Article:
Clarence Clemons: ‘And the big man joined the band’

When the change was made uptown
And the big man joined the band
From the coastline to the city
All the little pretties raise their hands
Im gonna sit back right easy and laugh
When scooter and the big man bust this city in half

Bruce Springsteen’s song, ‘Tenth Avenue Freeze-Out’, the second track on Born To Run, loosely tells the story of the formation of the E Street Band. In the third verse, the song’s protagonist, ‘Bad Scooter’ (a pseudonym for Springsteen himself) tells how the ‘Big Man’ joined the band.  This was Clarence Clemons, saxophonist, whose death this weekend following a stroke is a huge loss.  It’s difficult to imagine the E. Street Band without him.

On stage with the band, Springsteen seemed to reserve a special place in his affections for Clarence.  He would  often launch into an extended monologue to introduce ‘The E Street Shuffle’, in which he described how he and Steve Van Zandt encountered ‘The Big Man’, after a particularly discouraging gig on a wet and windswept night sometime in September 1971, all 6 foot 4 inches of him heading along the boardwalk straight for them:  ‘Walkin’ like there ain’t no rain, no wind.. ‘. Springsteen recalls how ‘when we touched it was like sparks fly on E Street’.

Some kind soul has uploaded this monologue to YouTube, recorded at a legendary show at the Bottom Line in Greenwich Village in August 1975:

In an interview, Clemons once recalled their first meeting somewhat differently:

One night we were playing in Asbury Park. I’d heard The Bruce Springsteen Band was nearby at a club called The Student Prince and on a break between sets I walked over there.  On-stage, Bruce used to tell different versions of this story but I’m a Baptist, remember, so this is the truth.  A rainy, windy night it was, and when I opened the door the whole thing flew off its hinges and blew away down the street.  The band were on-stage, but staring at me framed in the doorway.  And maybe that did make Bruce a little nervous because I just said, “I want to play with your band,” and he said, “Sure, you do anything you want.”  The first song we did was an early version of “Spirit In The Night”. Bruce and I looked at each other and didn’t say anything, we just knew. We knew we were the missing links in each other’s lives. He was what I’d been searching for. In one way he was just a scrawny little kid. But he was a visionary. He wanted to follow his dream. So from then on I was part of history.

Yesterday Springsteen said this about Clemons:

Clarence lived a wonderful life. He carried within him a love of people that made them love him. He created a wondrous and extended family. He loved the saxophone, loved our fans and gave everything he had every night he stepped on stage. His loss is immeasurable and we are honored and thankful to have known him and had the opportunity to stand beside him for nearly forty years. He was my great friend, my partner, and with Clarence at my side, my band and I were able to tell a story far deeper than those simply contained in our music. His life, his memory, and his love will live on in that story and in our band.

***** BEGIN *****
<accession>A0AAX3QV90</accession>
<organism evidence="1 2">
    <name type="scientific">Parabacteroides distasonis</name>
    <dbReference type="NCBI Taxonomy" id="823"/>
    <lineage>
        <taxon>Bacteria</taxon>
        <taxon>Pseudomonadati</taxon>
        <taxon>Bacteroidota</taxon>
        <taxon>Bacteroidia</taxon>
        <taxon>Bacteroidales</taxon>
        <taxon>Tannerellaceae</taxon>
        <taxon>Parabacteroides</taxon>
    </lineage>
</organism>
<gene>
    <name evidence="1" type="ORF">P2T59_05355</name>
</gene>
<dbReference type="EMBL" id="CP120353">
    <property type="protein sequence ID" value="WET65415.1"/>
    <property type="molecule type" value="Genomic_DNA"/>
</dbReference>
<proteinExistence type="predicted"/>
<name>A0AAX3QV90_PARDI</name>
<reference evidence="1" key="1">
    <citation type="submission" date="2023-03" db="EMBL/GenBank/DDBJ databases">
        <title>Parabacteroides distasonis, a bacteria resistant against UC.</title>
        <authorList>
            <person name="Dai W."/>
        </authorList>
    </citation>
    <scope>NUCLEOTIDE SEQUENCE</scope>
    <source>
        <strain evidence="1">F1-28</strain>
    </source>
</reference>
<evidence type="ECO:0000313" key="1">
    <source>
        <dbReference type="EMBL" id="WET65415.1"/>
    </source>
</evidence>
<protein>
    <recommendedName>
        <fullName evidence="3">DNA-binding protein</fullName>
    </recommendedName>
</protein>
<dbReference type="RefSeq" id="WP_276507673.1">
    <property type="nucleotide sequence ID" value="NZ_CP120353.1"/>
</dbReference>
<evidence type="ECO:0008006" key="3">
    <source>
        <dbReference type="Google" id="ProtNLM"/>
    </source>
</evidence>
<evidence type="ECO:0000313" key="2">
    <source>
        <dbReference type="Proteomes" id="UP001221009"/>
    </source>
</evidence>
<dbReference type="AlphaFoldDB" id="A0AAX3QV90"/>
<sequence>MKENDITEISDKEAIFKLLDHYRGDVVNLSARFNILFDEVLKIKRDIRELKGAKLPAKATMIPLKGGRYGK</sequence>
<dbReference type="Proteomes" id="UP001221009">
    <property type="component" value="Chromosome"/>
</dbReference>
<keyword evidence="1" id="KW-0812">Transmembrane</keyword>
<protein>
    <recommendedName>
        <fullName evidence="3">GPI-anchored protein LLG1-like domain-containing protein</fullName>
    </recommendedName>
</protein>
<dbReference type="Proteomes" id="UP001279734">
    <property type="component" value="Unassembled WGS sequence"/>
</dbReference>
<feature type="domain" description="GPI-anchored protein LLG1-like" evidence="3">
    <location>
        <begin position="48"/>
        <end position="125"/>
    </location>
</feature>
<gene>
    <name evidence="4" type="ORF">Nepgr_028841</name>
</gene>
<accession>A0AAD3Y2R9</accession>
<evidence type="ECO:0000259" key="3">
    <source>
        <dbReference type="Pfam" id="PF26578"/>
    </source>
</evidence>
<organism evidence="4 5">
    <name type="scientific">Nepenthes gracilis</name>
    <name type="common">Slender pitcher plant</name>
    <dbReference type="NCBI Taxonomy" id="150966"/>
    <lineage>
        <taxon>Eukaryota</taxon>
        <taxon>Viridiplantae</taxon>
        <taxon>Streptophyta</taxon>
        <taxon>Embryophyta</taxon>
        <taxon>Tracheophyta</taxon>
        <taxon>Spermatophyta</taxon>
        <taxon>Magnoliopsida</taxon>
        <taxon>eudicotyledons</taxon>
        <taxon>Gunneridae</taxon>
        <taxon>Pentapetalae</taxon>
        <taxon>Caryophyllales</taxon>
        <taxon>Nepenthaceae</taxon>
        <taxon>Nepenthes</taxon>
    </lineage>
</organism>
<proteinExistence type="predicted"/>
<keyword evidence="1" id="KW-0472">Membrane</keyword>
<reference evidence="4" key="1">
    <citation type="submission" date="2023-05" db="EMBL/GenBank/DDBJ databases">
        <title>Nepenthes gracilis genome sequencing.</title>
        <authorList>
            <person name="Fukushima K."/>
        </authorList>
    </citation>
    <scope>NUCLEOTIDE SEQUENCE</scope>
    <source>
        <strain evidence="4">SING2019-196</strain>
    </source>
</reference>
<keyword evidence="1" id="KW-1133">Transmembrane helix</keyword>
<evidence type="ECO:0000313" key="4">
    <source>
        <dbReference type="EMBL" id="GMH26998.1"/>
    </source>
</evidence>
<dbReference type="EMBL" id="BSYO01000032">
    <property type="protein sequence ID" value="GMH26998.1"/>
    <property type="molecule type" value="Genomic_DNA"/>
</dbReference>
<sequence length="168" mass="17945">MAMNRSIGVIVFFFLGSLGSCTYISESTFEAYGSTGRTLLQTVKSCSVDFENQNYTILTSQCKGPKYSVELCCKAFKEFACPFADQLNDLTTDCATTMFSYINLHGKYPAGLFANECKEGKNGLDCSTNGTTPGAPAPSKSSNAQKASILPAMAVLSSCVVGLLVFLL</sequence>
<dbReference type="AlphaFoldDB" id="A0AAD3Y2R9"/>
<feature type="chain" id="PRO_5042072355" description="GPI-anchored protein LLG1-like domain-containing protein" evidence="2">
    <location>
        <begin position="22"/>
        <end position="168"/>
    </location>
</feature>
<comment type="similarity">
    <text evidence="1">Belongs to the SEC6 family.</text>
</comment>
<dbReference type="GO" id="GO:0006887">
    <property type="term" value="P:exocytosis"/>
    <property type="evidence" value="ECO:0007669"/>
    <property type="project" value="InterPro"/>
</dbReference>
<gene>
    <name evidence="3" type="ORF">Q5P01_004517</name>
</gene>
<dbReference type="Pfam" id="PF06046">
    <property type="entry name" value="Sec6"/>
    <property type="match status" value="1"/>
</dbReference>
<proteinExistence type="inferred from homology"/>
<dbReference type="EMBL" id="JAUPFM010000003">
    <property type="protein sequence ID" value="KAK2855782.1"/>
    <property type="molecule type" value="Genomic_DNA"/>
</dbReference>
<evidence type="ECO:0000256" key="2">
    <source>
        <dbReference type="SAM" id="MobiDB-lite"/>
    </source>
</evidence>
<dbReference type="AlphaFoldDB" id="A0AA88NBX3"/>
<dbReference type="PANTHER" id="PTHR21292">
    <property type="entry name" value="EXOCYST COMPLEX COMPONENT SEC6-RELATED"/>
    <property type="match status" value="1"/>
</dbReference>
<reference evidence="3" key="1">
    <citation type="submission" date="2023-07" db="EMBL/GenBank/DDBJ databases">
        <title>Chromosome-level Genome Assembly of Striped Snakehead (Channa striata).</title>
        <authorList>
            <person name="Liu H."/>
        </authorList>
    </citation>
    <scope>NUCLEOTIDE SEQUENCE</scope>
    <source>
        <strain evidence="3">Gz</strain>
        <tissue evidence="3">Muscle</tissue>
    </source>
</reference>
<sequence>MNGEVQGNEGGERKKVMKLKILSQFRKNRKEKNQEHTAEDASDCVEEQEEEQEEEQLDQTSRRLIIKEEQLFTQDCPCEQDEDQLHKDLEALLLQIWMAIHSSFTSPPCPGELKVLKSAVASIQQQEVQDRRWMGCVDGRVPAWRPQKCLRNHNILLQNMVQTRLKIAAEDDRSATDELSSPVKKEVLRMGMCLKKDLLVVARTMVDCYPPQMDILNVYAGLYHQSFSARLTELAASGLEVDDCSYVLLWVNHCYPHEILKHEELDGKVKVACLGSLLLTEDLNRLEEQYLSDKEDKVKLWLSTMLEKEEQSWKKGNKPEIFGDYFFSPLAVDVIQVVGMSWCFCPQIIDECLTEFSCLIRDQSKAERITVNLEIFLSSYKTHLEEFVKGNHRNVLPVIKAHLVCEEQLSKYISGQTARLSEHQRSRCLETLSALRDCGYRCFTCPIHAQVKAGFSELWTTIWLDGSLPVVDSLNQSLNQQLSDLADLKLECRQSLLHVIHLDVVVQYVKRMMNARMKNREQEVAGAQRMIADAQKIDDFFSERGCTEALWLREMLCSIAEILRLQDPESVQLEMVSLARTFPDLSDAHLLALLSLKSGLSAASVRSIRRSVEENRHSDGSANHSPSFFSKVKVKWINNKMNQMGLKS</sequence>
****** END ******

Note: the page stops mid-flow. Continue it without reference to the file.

Another YouTube tribute begins with Bruce  giving one of his typical on stage introductions to the saxophonist, before offering a performance of ‘Sherry Darling’ that features a great solo from Clemons:

Clemons’ father was a fish market owner in Norfolk, Virginia.  More significantly, perhaps,his grandfather was a Southern Baptist preacher so he grew up listening to gospel music. When he was nine, his father gave him an alto saxophone as a Christmas present and paid for music lessons.  His uncle also influenced his early musical development when he bought him his first King Curtis album. Clemons formed his first band, The Vibratones, in 1961 and for about four years they played James Brown covers. It was while playing with The Vibratones that he moved to Newark, New Jersey to work with emotionally disturbed children. Playing music in the clubs along the Jersey shore by night, he was moving among the same circle of local musicians as Springsteen. History was about to happen.

In addition to his work with the E Street Band, Clemons recorded with many other artists and, in 1981, formed his own band, Red Bank Rockers. Their second album, Hero, included a duet with Jackson Browne, ‘You’re a Friend of Mine’, featured on this YouTube tribute:

Them boys are still on the corner, loose and doin’ that lazy E Street Shuffle
As them sweet summer nights turn into summer dreams
Little Angel picks up Power and he slips on his jeans as they move on out down to the scene
All the kids are dancin’…

Links

About these ads

Leave a Reply

Fill in your details below or click an icon to log in:

WordPress.com Logo

You are commenting using your WordPress.com account. Log Out / Change )

Twitter picture

You are commenting using your Twitter account. Log Out / Change )

Facebook photo

You are commenting using your Facebook account. Log Out / Change )

Google+ photo

You are commenting using your Google+ account. Log Out / Change )

Connecting to %s